I designed a full floor of offices for the executive and legal departments of Unitrin Insurance. This was located in the Unitrin Building, a 40-story tower located at the intersection of Chicago’s State Street and the Chicago River. Unitrin built this building in 1960, and have proudly occupied it ever since. Elements of this office buildout recall the building’s exterior to honor the company’s history and stability, but also to give the customers and executives who visit this floor a little reminder of where they are.
Upon arriving in the floor’s elevator lobby, the visitor’s eye is immediately drawn to the glowing wall at the end of the reception lobby. This glazed wall is free-standing, and combines artificial light with daylight.
The reception desk, to the right of the entrance, features raised mahogany millwork, with a Cherokee white marble transaction counter, the same stone as used for the exterior of the building.
Looking across the reception desk, the relationship of the glass sign wall with the windows can be seen. There’s another window behind the glass wall.
The reception area had many design alternatives. We started with a simple, streamlined modern approach. This was seen by Unitrin’s project management team as in keeping with the building’s streamlined, minimalist aesthetic. I provided rendered three-dimensional views to facilitate speed and comprehension of the space.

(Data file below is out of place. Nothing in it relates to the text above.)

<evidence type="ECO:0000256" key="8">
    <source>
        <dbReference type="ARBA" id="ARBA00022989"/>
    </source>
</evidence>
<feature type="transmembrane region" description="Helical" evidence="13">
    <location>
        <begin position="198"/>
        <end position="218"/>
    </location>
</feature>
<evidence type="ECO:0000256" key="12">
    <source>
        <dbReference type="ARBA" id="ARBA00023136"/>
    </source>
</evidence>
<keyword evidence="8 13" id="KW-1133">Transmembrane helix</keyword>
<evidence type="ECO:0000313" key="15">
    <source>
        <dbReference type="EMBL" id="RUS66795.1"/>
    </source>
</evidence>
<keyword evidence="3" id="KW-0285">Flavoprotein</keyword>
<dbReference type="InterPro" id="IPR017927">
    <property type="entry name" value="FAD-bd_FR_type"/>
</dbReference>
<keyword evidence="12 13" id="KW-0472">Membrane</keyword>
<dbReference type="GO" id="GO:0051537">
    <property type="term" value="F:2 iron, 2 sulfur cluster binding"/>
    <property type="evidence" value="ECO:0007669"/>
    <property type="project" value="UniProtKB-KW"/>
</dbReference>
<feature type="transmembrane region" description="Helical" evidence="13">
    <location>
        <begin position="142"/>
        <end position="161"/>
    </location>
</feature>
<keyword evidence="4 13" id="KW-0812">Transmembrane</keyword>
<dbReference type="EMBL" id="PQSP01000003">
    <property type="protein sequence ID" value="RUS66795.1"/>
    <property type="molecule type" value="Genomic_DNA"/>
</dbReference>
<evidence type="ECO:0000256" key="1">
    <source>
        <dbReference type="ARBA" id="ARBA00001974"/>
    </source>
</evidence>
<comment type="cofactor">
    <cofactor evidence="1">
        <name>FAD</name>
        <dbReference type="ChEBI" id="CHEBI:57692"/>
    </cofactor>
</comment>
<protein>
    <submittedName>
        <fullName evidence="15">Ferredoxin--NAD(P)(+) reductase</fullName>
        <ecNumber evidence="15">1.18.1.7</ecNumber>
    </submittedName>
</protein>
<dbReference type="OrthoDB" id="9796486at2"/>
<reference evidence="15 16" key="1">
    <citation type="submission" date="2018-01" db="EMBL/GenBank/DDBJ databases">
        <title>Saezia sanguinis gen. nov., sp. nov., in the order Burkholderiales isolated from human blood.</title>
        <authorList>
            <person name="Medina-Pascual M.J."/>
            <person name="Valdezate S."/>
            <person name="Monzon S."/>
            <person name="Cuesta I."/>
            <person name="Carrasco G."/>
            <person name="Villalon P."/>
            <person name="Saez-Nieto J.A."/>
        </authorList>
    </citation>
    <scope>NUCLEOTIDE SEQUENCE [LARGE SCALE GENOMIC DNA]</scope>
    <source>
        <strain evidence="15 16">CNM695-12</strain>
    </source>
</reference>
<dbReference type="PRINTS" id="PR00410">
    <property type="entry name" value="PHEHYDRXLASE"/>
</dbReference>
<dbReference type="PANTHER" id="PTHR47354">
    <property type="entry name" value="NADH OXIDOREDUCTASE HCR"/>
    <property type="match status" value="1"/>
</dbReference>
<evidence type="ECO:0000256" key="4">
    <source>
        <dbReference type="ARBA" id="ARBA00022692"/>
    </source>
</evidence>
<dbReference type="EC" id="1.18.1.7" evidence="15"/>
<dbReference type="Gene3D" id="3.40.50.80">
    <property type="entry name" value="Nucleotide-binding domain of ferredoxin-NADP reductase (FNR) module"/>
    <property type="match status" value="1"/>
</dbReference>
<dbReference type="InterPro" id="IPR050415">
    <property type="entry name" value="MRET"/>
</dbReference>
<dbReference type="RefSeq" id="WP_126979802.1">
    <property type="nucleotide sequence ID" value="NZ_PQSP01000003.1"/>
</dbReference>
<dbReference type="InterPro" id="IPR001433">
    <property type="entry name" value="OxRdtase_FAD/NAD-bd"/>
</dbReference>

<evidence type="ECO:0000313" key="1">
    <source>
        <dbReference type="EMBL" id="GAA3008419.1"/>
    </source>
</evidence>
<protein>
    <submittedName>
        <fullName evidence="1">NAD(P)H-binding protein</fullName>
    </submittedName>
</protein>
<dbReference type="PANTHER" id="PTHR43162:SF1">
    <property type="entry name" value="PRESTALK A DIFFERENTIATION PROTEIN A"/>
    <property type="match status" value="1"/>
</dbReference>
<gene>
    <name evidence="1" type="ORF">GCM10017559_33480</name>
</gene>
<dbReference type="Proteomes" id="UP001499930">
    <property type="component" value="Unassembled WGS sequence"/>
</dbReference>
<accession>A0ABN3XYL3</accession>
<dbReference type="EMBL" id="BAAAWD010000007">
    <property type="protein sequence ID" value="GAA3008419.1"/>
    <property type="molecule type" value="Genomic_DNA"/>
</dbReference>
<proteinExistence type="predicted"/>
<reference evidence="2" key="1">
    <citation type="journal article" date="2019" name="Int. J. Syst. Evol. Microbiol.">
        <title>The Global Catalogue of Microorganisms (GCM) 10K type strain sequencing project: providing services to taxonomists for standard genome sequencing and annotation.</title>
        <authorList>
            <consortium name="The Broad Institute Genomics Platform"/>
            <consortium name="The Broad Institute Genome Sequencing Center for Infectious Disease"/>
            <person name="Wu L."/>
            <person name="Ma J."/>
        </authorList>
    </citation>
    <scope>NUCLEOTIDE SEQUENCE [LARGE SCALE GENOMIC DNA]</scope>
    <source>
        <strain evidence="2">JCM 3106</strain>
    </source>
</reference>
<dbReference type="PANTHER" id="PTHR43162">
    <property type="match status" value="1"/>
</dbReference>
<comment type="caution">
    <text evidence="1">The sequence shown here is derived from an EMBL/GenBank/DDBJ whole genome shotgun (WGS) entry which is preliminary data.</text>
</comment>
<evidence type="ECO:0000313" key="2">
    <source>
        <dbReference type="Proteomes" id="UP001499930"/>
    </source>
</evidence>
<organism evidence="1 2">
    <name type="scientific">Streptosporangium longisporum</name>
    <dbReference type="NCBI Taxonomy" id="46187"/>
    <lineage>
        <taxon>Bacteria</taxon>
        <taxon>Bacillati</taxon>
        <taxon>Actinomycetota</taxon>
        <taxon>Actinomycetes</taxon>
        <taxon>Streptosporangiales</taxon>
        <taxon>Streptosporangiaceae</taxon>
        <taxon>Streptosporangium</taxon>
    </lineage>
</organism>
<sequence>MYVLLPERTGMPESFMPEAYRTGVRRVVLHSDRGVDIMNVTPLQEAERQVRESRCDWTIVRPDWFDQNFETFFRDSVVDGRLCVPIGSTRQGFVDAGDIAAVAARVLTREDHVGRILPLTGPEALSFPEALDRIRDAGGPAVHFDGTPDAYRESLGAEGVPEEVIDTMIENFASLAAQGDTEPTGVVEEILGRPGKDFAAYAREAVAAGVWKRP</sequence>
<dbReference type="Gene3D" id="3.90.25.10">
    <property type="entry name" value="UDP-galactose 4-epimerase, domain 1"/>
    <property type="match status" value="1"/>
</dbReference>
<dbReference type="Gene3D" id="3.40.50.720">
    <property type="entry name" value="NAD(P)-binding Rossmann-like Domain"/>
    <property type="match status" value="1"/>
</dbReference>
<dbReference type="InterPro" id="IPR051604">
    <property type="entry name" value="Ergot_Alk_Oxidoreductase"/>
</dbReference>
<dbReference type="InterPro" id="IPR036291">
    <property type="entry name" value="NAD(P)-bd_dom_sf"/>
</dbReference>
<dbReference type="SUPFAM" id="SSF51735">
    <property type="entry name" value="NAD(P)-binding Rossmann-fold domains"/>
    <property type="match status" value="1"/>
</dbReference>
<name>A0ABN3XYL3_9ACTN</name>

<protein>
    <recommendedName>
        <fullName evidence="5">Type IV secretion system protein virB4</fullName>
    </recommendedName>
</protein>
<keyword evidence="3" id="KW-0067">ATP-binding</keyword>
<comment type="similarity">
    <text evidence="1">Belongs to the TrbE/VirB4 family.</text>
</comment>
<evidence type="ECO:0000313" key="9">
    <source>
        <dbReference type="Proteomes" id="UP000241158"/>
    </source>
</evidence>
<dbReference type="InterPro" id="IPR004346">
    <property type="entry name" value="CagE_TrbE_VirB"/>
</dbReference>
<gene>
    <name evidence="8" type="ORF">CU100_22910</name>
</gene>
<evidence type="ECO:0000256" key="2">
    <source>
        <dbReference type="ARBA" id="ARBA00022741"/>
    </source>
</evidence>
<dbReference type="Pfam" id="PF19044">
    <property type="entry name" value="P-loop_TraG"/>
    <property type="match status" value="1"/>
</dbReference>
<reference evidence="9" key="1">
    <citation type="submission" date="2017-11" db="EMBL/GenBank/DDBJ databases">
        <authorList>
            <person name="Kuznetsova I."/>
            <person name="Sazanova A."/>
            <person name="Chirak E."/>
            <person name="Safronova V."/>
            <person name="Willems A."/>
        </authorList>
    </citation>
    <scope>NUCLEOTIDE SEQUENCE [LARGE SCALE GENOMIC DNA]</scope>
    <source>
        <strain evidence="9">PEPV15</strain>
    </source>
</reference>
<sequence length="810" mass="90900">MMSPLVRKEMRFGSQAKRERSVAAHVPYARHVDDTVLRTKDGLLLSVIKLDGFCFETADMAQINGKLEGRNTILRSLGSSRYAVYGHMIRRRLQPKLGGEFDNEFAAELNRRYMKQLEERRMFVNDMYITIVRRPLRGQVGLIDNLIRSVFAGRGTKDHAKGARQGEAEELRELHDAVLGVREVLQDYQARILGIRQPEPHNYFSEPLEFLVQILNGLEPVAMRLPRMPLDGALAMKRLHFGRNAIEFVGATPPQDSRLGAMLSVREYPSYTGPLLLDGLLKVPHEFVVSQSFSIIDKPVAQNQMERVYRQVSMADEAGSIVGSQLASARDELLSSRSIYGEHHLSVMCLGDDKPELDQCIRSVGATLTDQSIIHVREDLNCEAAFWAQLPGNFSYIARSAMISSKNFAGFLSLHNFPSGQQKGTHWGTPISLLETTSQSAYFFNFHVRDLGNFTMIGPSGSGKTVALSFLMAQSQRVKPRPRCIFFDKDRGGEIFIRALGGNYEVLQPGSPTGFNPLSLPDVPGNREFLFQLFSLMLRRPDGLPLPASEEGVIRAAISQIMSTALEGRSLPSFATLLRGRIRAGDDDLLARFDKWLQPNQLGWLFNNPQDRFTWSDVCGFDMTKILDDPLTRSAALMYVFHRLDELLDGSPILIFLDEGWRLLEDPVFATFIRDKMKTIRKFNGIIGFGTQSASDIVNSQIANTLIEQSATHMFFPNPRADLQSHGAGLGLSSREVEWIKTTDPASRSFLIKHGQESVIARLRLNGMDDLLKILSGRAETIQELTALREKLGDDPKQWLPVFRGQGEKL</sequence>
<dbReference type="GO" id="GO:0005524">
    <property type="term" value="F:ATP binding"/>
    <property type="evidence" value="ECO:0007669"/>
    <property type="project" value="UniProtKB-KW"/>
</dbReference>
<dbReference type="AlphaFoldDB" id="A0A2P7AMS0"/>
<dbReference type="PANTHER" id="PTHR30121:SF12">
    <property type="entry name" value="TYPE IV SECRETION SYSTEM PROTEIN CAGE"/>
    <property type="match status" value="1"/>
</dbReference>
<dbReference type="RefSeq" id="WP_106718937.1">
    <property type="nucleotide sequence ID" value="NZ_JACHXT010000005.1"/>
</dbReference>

More detail was tried, but the top executives still weren’t falling in love with their space. I suspected that a more traditional approach would be appreciated, so I prepared three distinct treatments for millwork, and had the alternates priced by a couple of local millwork fabricators.
Scheme C was full-on traditional, and given the amount of wood and detail, it was no surprise that it was the most expensive. But it was the scheme that the executives loved, so we proceeded with it.
Traditional millwork was used throughout the floor, including the boardroom kitchen (above). The black granite counters match the black granite at the base of the building.
Three dimensional renderings were used throughout the project to study form and materials. In yet another homage to the building’s exterior image, the existing painted metal elevator doors and frames were clad in stainless steel. The doors were etched with vertical bands in the same number and proportion as the exterior elevation of the executives’ beloved tower.
This work was completed while I was an employee at Graham, Anderson, Probst & White. I provided complete project design, development and construction management services.
All drawings, renderings and photographs in this post were created by me.